Protection of Human Rights a Priority of Government


Minister of Justice and Attorney General, Senator Dorothy Lightbourne, has said that the preservation and protection of the human rights of Jamaicans, remains a priority of the Government.
“The relationship between citizen and human rights has been and continues to be a priority issue for the Government and so we share the view that the citizens of Jamaica must have the full protection of their rights and freedoms, pursuant to the Constitution of Jamaica and our international obligations,” Senator Lightbourne stated, as she addressed a public forum at the Knutsford Court Hotel in Kingston on Tuesday (Dec. 2).
Jamaica’s commitment to human rights, she said, is evidenced by the major international and regional conventions to which it has become party, including the International Covenant on Civil and Political Rights; International Covenant on Economic, Social and Cultural Rights; Convention on the Rights of the Child, and its Optional Protocol concerning children in armed conflict; and the American Convention on Human Rights.
According to the Justice Minister, Government is mindful of the need for increased training and awareness in the field of human rights, and a human rights module has been introduced into the various training programmes offered by the Justice Training Institute. “We intend to expand the mandate of the Institute so that it will train all persons in the justice system. Additionally, we intend to introduce and increase the number of seminars on human rights for the judiciary and the prosecutors to raise the level of awareness of the wide ambit of human rights issues in the society,” she stated.
As it relates to allegations of human rights violations committed by state agents, Senator Lightbourne said that the Government has taken several steps to ensure transparency and effectiveness in the investigative process, which are in keeping with a recommendation of the Inter-American Commission on Human Rights (IACHR).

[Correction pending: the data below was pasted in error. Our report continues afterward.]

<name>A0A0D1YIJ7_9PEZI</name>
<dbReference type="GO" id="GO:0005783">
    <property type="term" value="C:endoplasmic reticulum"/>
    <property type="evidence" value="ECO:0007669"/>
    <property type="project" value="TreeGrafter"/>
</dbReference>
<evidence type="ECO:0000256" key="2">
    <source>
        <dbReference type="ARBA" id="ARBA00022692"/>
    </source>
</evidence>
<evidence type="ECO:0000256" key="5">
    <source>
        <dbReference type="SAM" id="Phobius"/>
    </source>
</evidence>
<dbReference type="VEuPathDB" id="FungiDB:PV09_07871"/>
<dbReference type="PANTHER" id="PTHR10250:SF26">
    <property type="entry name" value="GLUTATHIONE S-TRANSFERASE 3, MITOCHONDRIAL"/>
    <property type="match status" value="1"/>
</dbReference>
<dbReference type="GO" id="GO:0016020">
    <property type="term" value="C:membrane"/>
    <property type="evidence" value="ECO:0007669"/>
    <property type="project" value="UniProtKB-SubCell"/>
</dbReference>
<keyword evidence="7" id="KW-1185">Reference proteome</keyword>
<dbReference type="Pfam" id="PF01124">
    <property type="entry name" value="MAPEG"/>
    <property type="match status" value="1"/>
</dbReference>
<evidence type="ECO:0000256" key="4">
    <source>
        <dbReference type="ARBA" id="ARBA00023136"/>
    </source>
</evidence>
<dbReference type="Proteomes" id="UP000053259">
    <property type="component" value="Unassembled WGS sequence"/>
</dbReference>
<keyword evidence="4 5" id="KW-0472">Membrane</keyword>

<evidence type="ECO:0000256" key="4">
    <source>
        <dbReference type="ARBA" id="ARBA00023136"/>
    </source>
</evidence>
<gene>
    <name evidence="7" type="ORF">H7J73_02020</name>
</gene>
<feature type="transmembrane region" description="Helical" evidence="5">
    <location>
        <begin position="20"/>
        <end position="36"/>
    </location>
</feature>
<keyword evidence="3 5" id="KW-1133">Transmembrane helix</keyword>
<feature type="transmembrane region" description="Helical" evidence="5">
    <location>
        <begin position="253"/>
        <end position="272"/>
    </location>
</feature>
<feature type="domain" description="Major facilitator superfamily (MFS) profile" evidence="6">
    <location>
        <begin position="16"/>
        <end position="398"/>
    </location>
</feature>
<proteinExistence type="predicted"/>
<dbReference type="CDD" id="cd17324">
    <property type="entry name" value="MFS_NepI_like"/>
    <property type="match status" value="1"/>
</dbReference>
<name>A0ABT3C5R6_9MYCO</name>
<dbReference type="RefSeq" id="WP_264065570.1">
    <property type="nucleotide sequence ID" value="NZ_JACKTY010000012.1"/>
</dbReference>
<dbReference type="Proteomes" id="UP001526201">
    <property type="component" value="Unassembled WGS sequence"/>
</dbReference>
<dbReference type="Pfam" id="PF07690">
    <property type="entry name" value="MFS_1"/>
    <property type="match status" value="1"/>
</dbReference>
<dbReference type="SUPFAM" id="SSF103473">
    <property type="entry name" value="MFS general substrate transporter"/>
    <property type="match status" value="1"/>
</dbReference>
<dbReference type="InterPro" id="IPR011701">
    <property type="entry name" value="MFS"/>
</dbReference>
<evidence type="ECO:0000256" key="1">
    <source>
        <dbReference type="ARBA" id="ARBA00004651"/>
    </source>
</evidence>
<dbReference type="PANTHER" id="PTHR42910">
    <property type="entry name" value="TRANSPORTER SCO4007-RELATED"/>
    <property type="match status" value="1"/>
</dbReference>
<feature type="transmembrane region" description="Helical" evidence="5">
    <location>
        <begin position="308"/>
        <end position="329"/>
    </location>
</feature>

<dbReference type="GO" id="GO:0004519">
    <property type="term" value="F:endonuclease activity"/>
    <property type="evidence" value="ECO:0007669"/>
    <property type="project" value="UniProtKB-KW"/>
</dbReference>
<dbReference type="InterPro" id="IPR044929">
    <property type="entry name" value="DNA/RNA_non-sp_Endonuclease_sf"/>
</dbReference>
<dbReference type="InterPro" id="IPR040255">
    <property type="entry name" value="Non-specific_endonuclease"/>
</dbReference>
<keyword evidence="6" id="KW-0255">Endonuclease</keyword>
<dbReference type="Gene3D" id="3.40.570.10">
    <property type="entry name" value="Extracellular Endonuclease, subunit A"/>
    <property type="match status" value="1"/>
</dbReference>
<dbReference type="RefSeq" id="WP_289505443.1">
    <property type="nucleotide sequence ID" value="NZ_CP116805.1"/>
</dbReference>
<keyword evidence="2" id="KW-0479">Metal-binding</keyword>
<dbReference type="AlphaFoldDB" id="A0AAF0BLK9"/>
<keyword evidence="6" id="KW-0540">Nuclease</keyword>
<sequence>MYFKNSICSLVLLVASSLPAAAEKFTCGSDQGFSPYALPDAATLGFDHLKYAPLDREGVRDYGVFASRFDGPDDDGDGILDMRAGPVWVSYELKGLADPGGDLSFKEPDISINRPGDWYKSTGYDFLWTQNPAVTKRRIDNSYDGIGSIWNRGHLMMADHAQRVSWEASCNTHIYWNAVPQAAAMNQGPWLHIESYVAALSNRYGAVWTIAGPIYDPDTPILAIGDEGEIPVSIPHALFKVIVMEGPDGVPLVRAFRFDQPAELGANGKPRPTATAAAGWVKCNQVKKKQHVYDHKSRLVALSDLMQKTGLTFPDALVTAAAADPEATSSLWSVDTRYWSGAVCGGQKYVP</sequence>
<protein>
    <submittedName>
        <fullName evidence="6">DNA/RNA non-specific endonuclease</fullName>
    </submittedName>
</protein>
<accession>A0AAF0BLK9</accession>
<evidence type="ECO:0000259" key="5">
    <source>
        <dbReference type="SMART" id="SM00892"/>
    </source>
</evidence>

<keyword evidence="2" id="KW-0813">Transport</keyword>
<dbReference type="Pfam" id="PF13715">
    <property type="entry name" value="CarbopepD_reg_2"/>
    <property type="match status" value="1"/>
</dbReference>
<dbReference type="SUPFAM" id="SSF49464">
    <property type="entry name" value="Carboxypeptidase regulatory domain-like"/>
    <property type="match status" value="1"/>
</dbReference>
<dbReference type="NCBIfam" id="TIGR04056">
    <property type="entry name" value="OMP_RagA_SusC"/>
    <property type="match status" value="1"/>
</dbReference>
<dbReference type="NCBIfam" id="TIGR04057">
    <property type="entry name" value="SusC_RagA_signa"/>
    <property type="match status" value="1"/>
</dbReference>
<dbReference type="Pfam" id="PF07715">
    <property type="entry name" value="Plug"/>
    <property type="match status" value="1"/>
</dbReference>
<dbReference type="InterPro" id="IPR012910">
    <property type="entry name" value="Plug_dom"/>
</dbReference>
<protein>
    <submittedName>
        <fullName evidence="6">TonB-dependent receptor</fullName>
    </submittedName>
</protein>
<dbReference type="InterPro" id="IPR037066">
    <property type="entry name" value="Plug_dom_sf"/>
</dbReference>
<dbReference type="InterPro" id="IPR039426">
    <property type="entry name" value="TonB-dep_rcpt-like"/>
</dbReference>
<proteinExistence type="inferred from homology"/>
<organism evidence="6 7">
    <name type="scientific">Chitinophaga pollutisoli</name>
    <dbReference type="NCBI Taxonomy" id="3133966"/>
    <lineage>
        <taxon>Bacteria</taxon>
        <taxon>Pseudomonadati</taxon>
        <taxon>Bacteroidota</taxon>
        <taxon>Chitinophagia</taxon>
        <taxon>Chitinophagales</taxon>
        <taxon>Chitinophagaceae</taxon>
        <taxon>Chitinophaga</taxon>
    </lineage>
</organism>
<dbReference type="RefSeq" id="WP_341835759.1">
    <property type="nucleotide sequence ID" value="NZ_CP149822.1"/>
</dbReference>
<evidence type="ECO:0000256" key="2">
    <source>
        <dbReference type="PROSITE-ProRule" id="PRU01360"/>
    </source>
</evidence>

In addition, she noted, a strategic review of the Jamaica Constabulary Force (JCF) has been conducted and “we are moving speedily to implement the recommendations, including improving resources, training and operations”.
Senator Lightbourne pledged the Government’s commitment to continue to work with human rights organisations and individuals, in order to raise awareness regarding individual rights as well as ensure that human rights are protected and respected throughout Jamaica, and that justice is administered for all.
“We are looking at ways in which more focussed attention can be given to certain areas such as domestic violence [and] mental health. In this regard, the Policy Division of the Ministry is now examining the possibility of introducing other specialised courts. The possibility of pairing the drug court with a mental health court will be explored,” she stated.
The forum, which looked at the Inter-American system on human rights, was staged jointly by the IACHR, the Ministry of Justice and Jamaicans for Justice.
It served to sensitise Jamaicans about their human rights, as stipulated under international law and ratified by Jamaica.

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